Last night I found myself struggling for sleep, a quest that slowly deteriorated into a full scale rout, with me on the losing side. Giving in, I turned on the netbook and wandered over to Flickr.
After a while I found myself looking at the photographs of a recent contact, someone I ‘met’ through Twitter in recent weeks.
And I was puzzled. I looked and I looked and I flicked backwards and forwards through hundreds of photos. And I still didn’t understand. They were repetitive, mundane, banal in their technical and thematic simplicity. If one could identify any form of theme at all. I both did not understand the photographs, nor could I decide if I liked them.
After a while I did begin to see. I did begin to understand.
There was nothing to see. Nothing to understand. That was the broad simplicity of what was on view, they were mundane and banal and lacking in anything approaching stylistic integrity. Except they did have, that very lack of cohesion and artistic intent lending a rough but intriguing commentary.
They were photographs of the everyday, linked by common threads, such as semi-regular photographs of a particular billboard or shop windows. As a whole, they hint at an insight, not into what is intended to be conveyed, artistically or otherwise, but simply at what is. They become an insight in themselves, into the photographer as a person rather than the photographer as an artist, and yet there is an integrity in that simplicity and that metronomic impartiality. These images exist, day in, day out, strangely lacking in cliche due to the photographer’s direct and unmitigated approach. Conveying only themselves, and lacking overt aesthetic overtones, they form a style of their own, depicting reality as honestly as possible, within the framework of a photographic world where the intention is towards amplification and the convergence of the expected and the unexpected.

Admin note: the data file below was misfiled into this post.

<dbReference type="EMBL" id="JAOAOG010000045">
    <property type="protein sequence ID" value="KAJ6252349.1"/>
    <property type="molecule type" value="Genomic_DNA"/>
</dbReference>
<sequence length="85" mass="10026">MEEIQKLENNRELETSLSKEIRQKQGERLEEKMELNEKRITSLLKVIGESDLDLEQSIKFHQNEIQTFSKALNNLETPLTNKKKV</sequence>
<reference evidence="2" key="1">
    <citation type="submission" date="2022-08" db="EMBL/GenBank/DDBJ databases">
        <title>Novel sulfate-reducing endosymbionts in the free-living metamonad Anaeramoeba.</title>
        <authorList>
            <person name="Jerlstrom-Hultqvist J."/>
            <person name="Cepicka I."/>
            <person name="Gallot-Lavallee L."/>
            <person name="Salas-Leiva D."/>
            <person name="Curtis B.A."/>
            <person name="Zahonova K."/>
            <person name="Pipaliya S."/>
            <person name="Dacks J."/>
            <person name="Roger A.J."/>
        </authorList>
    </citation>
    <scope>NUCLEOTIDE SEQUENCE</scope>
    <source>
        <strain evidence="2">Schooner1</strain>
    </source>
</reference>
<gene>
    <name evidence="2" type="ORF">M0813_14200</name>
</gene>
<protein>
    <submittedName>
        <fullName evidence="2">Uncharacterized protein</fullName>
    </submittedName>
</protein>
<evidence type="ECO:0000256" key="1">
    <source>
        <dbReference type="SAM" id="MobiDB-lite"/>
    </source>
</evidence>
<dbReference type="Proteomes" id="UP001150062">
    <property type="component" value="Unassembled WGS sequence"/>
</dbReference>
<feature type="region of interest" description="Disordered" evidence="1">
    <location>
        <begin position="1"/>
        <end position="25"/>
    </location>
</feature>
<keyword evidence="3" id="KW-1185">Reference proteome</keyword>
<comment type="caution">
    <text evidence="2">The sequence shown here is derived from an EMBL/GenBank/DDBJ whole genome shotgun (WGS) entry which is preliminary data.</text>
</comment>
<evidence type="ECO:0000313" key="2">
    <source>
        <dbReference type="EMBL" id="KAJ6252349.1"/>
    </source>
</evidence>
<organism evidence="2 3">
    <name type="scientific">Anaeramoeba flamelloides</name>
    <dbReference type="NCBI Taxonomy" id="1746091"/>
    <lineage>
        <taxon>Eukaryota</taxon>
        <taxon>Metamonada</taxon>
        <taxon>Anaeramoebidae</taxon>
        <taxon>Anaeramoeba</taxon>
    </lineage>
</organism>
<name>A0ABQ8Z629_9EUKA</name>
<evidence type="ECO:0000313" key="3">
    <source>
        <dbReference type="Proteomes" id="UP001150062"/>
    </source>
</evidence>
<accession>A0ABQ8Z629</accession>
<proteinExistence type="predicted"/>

In the end, tired and miserable from a continuing lack of sleep, I found my mood lightened and enlightened, and took real pleasure in the images, letting go of my inherent too-informed and all-too cliched expectations to enjoy a body of work that, to my less than profound interpretation, could be described as a snapshot of that which simply ‘is’.
I am currently reading Susan Sontag’s On Photography and am finding it very interesting indeed.
One of the themes that is explored is that photography is, by its very nature, disassociative from its subject. She argues, quite compellingly, that in the quest for the image one removes oneself from the activity(ies) that are the subject of the photograph and rather than being a participant, one becomes an observer and commentator both.
A little while back I was listening to Radio 4′s excellent the Write Stuff (or was it … never mind, I can’ remember) where an author was talking about writing. One of the most interesting points he made was that once you had made the conscious decision to become a writer, everything you experienced from that point was viewed as potential material for writing. The world, instead of being a place in which you exist, becomes a place of material.
Writing and photography (and any art, arguably) requires a level of disassociation from the environment around the artist. Everything is observed, viewed, noted, photographed, remembered, weighed, considered and stored. The act of involvement becomes one of consideration, the act of remembrance becomes one of creativity. As writers and photographers we take what we have experienced and known, draw upon it, link it with experimentation and fantasy, and from this create something new (if not to the world then at least to ourselves).
Ten years ago I took up photography and now, invariably and subconsciously, I view the world through the eyes of a photographer. Since I have restarted writing, after a long absence, I have also begun to view it as such. The world has morphed from being an experience to being a potent source of inspiration and creativity.